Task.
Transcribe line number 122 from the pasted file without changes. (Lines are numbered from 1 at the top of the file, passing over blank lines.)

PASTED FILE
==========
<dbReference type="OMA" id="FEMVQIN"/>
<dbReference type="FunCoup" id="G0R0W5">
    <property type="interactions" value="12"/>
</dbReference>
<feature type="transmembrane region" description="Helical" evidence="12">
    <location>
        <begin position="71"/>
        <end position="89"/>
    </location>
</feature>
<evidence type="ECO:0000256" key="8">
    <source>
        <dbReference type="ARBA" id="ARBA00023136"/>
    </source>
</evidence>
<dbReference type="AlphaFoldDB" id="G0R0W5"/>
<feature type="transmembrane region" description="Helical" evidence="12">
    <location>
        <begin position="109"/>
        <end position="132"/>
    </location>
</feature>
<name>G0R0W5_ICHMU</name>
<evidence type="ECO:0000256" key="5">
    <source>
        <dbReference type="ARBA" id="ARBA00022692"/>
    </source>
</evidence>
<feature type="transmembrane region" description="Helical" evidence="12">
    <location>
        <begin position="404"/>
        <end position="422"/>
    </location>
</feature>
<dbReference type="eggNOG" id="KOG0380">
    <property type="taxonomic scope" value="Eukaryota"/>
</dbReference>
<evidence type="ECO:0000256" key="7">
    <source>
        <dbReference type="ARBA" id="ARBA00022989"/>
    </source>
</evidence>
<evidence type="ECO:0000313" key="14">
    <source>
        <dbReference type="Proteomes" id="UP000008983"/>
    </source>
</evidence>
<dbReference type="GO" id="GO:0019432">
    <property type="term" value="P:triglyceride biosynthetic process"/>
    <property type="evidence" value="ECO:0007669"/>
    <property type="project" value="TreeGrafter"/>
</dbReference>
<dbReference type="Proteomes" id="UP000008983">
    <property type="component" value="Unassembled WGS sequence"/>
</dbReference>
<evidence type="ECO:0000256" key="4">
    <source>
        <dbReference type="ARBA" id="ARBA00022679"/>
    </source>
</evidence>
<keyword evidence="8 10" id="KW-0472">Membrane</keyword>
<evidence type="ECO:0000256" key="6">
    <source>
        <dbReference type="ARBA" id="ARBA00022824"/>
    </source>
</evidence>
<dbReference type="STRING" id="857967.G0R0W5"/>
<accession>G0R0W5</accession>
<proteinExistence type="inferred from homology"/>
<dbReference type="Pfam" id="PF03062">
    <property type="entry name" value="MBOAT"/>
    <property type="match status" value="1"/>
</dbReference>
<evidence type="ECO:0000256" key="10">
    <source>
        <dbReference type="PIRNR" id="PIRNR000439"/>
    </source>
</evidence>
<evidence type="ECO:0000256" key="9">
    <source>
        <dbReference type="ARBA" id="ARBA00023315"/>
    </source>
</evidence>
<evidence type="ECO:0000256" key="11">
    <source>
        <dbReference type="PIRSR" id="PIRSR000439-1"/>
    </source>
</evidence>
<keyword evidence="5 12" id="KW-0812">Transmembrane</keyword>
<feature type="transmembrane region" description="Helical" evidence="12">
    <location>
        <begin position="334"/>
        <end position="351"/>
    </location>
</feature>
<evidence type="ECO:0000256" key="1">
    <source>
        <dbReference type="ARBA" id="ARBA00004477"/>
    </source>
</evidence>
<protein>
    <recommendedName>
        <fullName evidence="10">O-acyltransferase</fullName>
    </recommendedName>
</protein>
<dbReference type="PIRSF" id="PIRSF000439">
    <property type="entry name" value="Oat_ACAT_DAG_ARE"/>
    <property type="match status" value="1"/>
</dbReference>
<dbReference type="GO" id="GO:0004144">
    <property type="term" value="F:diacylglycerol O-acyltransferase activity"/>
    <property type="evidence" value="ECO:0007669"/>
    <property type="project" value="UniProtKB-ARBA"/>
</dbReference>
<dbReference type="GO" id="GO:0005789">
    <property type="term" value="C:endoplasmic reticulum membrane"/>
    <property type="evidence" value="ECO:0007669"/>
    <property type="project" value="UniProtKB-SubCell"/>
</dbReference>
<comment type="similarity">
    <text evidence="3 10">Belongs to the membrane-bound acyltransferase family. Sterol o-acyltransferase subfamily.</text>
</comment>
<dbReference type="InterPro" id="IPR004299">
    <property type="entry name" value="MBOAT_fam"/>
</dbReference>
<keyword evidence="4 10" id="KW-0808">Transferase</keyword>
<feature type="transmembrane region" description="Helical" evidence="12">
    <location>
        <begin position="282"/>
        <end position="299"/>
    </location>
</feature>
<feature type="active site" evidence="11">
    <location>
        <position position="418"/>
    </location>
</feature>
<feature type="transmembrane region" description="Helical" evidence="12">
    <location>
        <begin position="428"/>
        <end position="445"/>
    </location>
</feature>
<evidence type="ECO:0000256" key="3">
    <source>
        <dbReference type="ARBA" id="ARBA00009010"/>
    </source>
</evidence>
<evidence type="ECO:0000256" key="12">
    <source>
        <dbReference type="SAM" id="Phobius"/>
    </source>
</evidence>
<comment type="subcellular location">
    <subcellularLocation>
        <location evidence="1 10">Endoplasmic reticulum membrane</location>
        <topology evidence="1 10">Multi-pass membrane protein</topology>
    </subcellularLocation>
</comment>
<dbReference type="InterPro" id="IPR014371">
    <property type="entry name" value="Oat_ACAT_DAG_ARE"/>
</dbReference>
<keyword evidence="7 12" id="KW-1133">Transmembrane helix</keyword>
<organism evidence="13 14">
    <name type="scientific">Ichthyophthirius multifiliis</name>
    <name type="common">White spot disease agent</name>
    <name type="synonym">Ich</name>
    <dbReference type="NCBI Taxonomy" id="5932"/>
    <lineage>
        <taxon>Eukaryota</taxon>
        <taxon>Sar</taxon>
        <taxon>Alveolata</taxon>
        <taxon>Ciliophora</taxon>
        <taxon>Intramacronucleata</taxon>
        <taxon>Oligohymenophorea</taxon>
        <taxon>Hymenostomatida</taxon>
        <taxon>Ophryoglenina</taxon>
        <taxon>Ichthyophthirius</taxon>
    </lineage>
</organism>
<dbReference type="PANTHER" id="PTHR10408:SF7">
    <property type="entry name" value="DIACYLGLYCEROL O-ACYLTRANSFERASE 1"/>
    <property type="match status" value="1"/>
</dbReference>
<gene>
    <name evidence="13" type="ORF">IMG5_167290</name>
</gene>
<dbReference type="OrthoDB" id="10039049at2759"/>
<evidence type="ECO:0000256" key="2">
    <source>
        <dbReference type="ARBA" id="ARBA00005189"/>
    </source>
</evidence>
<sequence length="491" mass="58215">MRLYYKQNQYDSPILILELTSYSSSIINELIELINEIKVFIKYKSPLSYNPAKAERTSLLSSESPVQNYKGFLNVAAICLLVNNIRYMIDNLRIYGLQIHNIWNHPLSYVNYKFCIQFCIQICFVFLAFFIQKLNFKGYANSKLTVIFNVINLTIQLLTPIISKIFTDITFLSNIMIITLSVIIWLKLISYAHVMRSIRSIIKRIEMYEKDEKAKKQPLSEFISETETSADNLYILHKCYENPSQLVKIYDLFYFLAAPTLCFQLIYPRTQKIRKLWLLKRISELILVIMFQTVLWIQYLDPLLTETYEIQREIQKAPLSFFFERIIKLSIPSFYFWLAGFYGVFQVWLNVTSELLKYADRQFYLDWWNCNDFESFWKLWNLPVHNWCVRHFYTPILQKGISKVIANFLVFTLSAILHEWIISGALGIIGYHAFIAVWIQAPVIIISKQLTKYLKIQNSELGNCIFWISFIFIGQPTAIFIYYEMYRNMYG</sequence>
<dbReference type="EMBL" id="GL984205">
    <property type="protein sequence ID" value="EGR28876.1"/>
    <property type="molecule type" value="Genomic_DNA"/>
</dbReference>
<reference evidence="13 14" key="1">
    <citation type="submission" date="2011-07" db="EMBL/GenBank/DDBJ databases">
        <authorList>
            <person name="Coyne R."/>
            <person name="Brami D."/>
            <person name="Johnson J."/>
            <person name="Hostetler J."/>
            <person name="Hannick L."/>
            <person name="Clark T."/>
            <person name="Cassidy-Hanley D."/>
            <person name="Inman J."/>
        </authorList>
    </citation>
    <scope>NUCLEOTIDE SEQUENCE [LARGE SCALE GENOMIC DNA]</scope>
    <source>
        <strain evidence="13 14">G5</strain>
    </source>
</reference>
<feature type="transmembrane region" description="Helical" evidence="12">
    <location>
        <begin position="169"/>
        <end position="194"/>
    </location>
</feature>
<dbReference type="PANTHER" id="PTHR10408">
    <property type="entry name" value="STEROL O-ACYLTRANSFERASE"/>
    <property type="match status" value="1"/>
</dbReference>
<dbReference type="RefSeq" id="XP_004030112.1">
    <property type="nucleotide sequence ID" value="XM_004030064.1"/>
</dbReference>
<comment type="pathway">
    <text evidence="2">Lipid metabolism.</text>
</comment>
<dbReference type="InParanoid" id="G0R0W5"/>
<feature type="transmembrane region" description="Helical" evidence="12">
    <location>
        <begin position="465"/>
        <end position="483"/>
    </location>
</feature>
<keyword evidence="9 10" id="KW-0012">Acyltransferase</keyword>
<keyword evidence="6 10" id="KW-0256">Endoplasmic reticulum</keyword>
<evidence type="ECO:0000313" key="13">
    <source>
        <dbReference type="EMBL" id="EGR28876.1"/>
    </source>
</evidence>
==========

</comment>